For those who are not published, it feels like such a huge mystery. Most aspiring authors don’t know what “they don’t know,” so it makes it hard for them to ask the right questions.
It takes so long to write a book, and then it takes more time to get it published. Is there any way to speed up the process?
Yes. Start with something smaller than a book. Write a non-fiction article; a non-fiction story, which is more entertaining than informational; short fiction, such as a short story; poetry; a book review; or letter to the editor. Publications to look for include magazines and newspapers; literary-type magazines, including my new magazine, Weeping Cherry International Review (http://weepingcherryinternationalreview.org); and daily magazines in most cities. Remember, even a letter to the editor published in a magazine or more often in a newspaper means that you have been published. When you list it in your bio, you simply list the name of the publication: “published in Daily Planet Newspaper.”
How do I get started?
This is one of the harder things that most aspiring writers face, and the answer is simple: START! No I’m not being condescending or funny! You simply start somewhere. Put some words on a piece of paper and move them around to make a sentence. String more sentences together into paragraphs. No, it really is this simple, but I also know how difficult this simple thing can be.
Pre-writing helps a lot. If you are writing creative stories, start with character development. If you need help in how to do this, my book 10 Ways to Develop Characters available on Amazon at http://publishwithconnie.com/10waystodevelopcharacters2. Please, leave me a review! Or a Character Development Course at http://publishwithconnie.com/courses-2/character-development-2/, which is a 4-part course and the first one is free.
Another part of pre-writing can be creating your plot, which we normally see as a series of plot points. Understanding where we begin, what happens in the middle, and how we end is part of every creative story. Novels have more than one plot going on in the book; whereas shorter fiction usually have only .one. To help you learn about this, I have a mini-course called Plotting Your Plot at http://publishwithconnie.com/courses-2/plotting-your-plot/.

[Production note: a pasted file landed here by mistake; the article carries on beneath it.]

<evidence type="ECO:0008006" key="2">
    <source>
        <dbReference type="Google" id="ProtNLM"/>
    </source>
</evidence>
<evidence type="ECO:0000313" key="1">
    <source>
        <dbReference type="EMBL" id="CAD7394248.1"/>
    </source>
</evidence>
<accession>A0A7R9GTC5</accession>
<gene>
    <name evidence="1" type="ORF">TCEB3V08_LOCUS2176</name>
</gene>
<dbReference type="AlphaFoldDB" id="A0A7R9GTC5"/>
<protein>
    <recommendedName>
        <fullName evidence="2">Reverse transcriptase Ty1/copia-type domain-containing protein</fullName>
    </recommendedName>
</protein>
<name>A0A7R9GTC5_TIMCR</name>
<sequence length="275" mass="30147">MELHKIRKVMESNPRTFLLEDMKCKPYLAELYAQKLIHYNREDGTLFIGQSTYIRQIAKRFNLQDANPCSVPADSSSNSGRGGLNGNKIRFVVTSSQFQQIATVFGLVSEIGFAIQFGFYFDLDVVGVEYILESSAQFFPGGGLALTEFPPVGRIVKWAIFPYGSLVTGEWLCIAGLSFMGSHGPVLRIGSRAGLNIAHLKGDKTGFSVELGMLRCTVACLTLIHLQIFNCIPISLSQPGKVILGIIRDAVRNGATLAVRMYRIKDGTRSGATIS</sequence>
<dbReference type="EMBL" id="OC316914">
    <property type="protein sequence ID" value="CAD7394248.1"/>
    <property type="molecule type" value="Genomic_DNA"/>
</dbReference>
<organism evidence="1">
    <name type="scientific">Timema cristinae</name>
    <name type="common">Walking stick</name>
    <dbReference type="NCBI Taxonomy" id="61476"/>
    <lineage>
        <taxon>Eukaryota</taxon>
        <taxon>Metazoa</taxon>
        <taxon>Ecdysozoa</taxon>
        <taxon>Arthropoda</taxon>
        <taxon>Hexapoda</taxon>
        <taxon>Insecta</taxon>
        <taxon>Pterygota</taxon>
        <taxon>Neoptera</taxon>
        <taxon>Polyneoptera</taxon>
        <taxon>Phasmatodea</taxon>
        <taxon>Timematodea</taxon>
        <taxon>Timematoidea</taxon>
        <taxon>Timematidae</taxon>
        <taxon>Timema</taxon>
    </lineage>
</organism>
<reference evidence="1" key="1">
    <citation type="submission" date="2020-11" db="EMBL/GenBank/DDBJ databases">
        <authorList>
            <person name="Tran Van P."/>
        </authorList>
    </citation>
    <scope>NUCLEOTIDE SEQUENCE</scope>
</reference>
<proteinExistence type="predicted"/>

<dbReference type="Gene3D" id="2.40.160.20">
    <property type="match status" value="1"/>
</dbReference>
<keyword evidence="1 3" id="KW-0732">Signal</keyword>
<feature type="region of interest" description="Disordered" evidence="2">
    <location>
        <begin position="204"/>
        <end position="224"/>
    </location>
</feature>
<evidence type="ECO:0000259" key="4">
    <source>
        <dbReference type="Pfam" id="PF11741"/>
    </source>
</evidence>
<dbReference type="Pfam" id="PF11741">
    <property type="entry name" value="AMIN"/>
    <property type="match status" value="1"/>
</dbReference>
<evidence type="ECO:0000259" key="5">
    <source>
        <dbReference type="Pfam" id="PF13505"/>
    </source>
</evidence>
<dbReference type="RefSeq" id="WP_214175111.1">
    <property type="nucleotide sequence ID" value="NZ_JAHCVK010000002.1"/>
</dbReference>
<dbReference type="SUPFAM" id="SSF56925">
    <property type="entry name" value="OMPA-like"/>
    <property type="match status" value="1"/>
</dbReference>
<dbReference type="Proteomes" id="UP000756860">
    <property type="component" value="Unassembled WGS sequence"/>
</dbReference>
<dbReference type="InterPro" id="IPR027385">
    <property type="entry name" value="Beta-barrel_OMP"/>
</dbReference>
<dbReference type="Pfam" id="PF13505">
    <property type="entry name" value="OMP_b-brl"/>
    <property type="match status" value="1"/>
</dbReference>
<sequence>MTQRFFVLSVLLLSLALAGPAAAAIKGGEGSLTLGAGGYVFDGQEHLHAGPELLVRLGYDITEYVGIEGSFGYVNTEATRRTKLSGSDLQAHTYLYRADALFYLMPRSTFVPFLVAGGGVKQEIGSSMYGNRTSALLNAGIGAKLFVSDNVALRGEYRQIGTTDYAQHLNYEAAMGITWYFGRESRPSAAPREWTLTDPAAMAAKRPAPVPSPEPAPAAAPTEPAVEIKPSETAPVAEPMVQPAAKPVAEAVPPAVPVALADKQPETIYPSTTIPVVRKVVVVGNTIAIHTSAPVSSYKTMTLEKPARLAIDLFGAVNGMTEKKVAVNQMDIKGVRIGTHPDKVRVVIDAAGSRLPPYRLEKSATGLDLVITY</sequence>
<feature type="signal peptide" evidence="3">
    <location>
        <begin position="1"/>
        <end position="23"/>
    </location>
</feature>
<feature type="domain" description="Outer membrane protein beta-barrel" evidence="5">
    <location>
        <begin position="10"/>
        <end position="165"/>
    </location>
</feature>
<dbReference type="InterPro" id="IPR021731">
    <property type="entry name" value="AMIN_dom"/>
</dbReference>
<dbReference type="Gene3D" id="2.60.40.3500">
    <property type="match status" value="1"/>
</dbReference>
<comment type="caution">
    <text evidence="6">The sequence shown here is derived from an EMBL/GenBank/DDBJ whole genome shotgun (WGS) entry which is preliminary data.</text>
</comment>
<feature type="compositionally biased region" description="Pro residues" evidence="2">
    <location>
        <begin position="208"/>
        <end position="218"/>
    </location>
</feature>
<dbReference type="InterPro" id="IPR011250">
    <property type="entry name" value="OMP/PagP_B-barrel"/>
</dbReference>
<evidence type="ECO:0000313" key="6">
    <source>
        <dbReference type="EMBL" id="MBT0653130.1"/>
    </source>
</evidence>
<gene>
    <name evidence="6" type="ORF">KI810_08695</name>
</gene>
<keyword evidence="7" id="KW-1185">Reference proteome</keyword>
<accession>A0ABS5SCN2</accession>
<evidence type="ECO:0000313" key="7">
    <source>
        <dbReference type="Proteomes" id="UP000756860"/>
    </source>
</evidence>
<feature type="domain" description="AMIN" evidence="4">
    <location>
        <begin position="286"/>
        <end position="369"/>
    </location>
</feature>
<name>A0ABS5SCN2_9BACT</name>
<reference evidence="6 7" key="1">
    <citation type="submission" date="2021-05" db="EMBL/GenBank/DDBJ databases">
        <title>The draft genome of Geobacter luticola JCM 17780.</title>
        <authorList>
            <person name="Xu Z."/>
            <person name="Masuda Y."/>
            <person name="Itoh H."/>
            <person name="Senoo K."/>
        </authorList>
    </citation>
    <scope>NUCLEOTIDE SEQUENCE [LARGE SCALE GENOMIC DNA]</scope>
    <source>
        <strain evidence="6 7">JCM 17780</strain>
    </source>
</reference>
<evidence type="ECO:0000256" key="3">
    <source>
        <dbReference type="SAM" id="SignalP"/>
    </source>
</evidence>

I’ve heard that the first paragraph or first scene is the most important part of the book. How can I make that happen?
You are totally on the right wavelength asking this question! We always want to HOOK our reader and pull them through our work. What we want is to make it so exciting or intriguing that the reader doesn’t want to stop reading. If you are writing a book, we call this a page-turner!
Depending on what you are writing, you will want to write a strong opening. This applies to non-fiction, fiction, short fiction, and non-fiction articles, etc. Now that we’ve narrowed down what we mean by HOOKing your reader, let’s talk more about how to do that: start with a CONFLICT or PROBLEM! Most new or aspiring writers of fiction want to begin with the back-story, which is BORING!
Non-fiction writers want to give the whole history of whatever you’re writing about up to the current topic, which is BORING! Either way, you’ve lost your reader. They’ve moved on to something else.
So what can you do? Think of your non-fiction topic as a problem that you need to solve. You pose the problem, and then you solve the problem. In a book, you’ll divide the solution into pieces, which end up to be your chapters. In an article, these solutions might be sub-headings.
The problem in fiction might look more like a conflict. It’s still a problem in many ways. If you’ve read James and the Giant Peach, James’ problem is that James’ parents went to London to shop and got eaten by an angry rhinoceros, then he had to go live with his two aunts. This was James’ problem and the conflict began with his two aunts, who were not nice. What they put James though pulled you through the story. You had to keep reading to see what horrible thing the aunts were doing.
If you’d like a little bit more help, I have FREE Book called, Writing a Compelling Opening, which only requires that you sign up on Publish with Connie at http://publishwithconnie.com/free-gift/.